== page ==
PERMANENT PARTIAL DISABILITY
PERMANENT PARTIAL DISABILITY BENEFITS FOR VISION LOSS
Venezia Transport Service Inc. v. Liming, Va. App. Record No. 2401-09-2 (May 11, 2010).
Claimant, a tractor trailer driver, sustained a compensable injury, a traumatic cataract, to his left eye on July 21, 2005. Prior to this date, Claimant never had problems with his vision in either eye. On October 18, 2005, Claimant began treating with an eye doctor, Dr. Jani, for complaints of cloudy vision, difficulty reading, driving and in focusing and loss of balance. On March 23, 2006, Dr. Jani performed surgery on Claimant’s left eye, removing the natural lens and replacing it with an artificial lens. After the natural lens was removed but prior to the implantation of the artificial lens, Dr. Jani opined that Claimant’s vision in his left eye was worse than 20/200 and that that vision loss was permanent. Approximately 3 months after the surgery, Claimant complained of discomfort in his eye. In October 2008, Employer obtained a records review from an ophthalmologist, Dr. Cooper, who explained that the standard of “best corrected visual acuity” is based on a person’s corrected vision and he found using the preoperative, uncorrected visual acuity to be irrational.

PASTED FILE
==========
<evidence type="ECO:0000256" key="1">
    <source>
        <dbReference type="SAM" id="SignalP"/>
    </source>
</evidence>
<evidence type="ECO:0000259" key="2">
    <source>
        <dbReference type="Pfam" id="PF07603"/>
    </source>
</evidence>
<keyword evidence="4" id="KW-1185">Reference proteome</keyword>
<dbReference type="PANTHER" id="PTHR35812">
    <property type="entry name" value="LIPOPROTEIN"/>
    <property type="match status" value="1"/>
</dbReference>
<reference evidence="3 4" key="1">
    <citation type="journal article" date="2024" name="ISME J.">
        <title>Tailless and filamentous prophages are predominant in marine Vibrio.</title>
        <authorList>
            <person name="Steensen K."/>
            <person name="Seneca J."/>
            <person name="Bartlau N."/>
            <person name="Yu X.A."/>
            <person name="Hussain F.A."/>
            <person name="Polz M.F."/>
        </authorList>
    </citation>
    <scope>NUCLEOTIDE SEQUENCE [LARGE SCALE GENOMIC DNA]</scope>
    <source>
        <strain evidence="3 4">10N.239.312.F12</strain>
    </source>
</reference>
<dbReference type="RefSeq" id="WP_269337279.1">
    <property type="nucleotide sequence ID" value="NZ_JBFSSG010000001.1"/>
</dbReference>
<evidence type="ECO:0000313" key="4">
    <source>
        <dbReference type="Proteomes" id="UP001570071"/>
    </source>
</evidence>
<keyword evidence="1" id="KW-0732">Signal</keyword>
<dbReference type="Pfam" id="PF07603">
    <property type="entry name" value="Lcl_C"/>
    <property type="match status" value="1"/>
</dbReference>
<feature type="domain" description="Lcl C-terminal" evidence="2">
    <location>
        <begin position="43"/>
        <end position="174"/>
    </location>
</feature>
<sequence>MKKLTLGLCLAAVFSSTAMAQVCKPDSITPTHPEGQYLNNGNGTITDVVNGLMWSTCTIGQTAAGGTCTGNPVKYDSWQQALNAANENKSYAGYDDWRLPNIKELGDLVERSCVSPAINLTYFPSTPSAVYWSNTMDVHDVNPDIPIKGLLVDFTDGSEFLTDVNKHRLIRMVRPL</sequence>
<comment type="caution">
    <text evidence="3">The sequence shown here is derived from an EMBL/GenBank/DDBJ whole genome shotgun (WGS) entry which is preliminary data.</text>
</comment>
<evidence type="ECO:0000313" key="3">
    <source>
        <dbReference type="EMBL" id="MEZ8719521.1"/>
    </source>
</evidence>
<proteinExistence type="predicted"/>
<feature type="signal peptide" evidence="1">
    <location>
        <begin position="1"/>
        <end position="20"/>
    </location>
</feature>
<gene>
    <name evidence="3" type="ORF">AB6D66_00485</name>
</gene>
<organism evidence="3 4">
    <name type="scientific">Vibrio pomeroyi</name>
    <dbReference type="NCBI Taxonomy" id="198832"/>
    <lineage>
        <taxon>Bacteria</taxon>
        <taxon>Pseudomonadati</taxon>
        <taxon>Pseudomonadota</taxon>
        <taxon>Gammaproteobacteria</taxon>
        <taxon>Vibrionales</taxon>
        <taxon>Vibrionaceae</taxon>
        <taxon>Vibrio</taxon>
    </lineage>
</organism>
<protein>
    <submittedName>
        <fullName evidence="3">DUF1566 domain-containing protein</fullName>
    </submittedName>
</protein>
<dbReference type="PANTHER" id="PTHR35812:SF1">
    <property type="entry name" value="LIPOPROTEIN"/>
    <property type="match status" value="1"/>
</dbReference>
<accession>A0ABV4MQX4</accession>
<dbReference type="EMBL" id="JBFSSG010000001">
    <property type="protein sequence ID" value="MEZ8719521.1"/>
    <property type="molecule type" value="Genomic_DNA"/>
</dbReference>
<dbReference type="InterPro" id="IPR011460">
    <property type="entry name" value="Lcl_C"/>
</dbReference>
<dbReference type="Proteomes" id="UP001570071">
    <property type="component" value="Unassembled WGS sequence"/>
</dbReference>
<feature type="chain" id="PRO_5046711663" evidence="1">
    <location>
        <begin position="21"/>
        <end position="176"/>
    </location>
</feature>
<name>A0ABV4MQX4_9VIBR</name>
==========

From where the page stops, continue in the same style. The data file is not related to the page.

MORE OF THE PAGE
The Deputy Commissioner considered both opinions and awarded the Claimant benefits for total vision loss in his left eye based upon the opinion of the treating eye doctor, Dr. Jani, and the assessment of Claimant’s vision in his left eye being worse than 20/200. The Commission affirmed this decision. The Employer argued however, that the commission erred in relying on Creative Dimensions Group, Inc. v. Hill, 16 Va. App. 439, 430 S.E.2d 718 (1993), to find that Liming suffered a total loss of vision because his loss should not have been assessed after removal of his natural lens but before implantation of the artificial lens. In Creative Dimensions Group, the Court of Appeals held that an intraocular lens transplant does not eliminate a claimant’s vision loss and, “as a mere corrective device, the implant should not be considered in determining the extent of claimant’s loss.” In the present case, the Court of Appeals held that the Claimant’s total vision loss was properly based upon the vision assessment during the surgery, after the removal of the natural lens but prior to the implantation of the artificial lens.
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